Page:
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The Man with the Pink Umbrella
Every afternoon, I would take the two kids I nanny down to Central Park so that they could have some room to run and play. There is a bench, right across from the ice cream stand where we buy our ice cream. In my one year of nannying these kids, I have never seen that bench occupied by anyone but the man with the pink umbrella.
Rain or shine, thirty degrees or eighty, he always had that pink umbrella. I wondered. Of course I wondered. I’m sure every person in that park wondered. What’s his story? Why the pink umbrella? What does he do when he sits there?
Then one day, I got the courage to sit down next to him. He turned and smiled. “Hello,” I said. “My name is Elona.” He just smiled.
It occurred to me that he might be deaf. So I signed Hello, my name is Elona. He signed back with “I’m called Noah.”
“Do you mind if I ask why you have that pink umbrella?” I asked Noah. He chuckled silently and began to tell me the story I have imagined for so long.
“It started when I was about seven or eight. I had a little sister by the name of Kimberly. We lived in Connecticut, in this tiny house surrounded by a vast wood. Every day, we would go out into the wood behind our little home and explore. No one else lived around us, so we had all this land for the two of us.
“It was majestic. A lot of seven or eight year olds with their little five year old sisters would probably be scared by the deepest part of this forest. But the deepest part is where we built our nation. A nation of what ever we wanted. Every day, something different. Once, it was a nation of spies. Another, a nation of chefs. Anything we wanted to do that day, we would bring out the supplies and just do it.
“For Kimberly’s sixth birthday, all she wanted was a trip to Central Park, and a pink umbrella. She was always a bit odd, so why she wanted an umbrella when she could have had anything, I won’t even pretend to know. But we gave her what she wanted. She was the little one in the family and we all wanted to give her everything we possibly could.
“So I went to the store with Mother and I picked out a pink umbrella. My mother took a day off work and called the school to tell them that I would not be going in the next day. We packed up and went for a day in Central Park.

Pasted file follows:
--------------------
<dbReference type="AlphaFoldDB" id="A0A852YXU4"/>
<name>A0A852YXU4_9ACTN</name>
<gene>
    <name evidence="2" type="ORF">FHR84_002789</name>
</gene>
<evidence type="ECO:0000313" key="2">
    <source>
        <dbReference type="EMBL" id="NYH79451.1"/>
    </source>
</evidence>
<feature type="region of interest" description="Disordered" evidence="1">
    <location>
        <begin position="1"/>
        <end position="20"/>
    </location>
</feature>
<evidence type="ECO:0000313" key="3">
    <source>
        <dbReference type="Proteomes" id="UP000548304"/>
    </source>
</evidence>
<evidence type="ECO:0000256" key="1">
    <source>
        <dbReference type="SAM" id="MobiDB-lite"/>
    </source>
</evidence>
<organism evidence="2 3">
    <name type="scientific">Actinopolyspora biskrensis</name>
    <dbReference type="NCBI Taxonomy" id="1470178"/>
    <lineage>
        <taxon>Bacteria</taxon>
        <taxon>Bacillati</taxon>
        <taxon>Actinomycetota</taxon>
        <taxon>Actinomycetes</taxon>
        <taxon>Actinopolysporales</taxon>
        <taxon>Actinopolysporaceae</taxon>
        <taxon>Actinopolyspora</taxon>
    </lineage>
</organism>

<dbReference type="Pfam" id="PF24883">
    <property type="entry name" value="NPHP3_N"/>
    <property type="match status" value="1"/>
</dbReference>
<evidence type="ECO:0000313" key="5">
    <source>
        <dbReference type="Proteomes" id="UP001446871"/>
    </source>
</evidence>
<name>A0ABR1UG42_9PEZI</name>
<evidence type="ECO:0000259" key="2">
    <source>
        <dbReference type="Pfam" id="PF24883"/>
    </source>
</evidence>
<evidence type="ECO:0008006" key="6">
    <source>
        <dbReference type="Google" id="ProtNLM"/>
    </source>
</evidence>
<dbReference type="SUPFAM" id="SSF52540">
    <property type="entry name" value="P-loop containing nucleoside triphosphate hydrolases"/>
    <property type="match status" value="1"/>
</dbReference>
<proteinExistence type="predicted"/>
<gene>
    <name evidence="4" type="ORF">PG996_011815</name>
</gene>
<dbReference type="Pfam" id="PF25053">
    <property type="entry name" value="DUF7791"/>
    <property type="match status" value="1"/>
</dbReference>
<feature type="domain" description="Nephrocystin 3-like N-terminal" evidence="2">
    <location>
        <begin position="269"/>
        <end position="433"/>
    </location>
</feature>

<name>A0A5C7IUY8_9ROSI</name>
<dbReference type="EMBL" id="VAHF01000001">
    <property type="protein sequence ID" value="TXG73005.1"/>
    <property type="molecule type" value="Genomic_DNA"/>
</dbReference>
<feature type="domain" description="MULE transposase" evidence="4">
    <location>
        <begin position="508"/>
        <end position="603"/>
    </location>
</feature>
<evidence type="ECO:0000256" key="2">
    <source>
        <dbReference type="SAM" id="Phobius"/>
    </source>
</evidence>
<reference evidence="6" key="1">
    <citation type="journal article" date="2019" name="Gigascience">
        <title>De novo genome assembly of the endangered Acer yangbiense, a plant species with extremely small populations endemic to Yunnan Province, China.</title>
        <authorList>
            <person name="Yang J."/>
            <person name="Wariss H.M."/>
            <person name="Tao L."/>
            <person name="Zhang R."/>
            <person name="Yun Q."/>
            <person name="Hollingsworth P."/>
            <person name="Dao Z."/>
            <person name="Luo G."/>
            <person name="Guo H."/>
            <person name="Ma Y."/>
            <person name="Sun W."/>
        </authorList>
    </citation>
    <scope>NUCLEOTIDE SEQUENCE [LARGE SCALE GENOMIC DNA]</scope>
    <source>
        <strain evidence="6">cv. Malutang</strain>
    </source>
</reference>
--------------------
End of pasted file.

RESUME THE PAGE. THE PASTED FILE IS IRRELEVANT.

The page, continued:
“The first thing we did was set a meeting point in case either of us go lost. That was this here bench. With our meeting point in mind, Kimbo and I set off. We had brought a frisbee and played with that for a while. But what we really wanted to do was run around and see everyone and everything in the few hours we had. After about an hour, Kimberly wanted some ice cream. So we walked over the ice cream stand. I ordered a rainbow popsicle, and she just a plain chocolate ice cream. I dug in my pocket for the dollar to pay and when I looked up, Kimberly was gone.
“I didn’t panic. I calmly walked to the bench where Mother was sitting and told her that Kimberly and I had accidentally split up. I was holding her chocolate ice cream. We waited. And waited. And waited. An hour passed, I could see the worry in Mother’s face. Two hours passed, I could see the panic. Mum told a police officer that we couldn’t find our little six-year old, and I went off looking for her.
“I looked everywhere she might possibly be. I went back to every place we had gone that day, but she was no where. I reluctantly returned to the bench to wait for Mother. She arrived shortly, her eyes red from the tears. I put my hand in hers and she told me the police thinks Kimberly had been kidnapped. Two other kids had disappeared from the same general area in the last three weeks and they have not been found. They had no leads, so all we could do was wait.
“We went home without Kimberly. I got in the front seat of the car and looked back to the spot that was normally filled by my little sister. I could just make out the pink umbrella sticking up in the trunk. I had not given it to her. I was supposed to give it to her at dinner that night. Dread washed over me as I realized that she did not get her full birthday wish. Instead, she got stolen.
“Weeks passed and everyday, Mother and I would return to this spot for at least one hour, hoping she would return and say she it was all a stupid joke. But she never did.
“So here I am, about sixty years later, holding this wretched pink umbrella, hoping to find my long lost sister. I hope you enjoyed my story.”
The man got up and walked away. And that was the last time he went to the bench. For the weeks following, I looked for him. But his bench was empty. I wondered. Of course I wondered. I’m sure every person in the park wondered. What’s his story?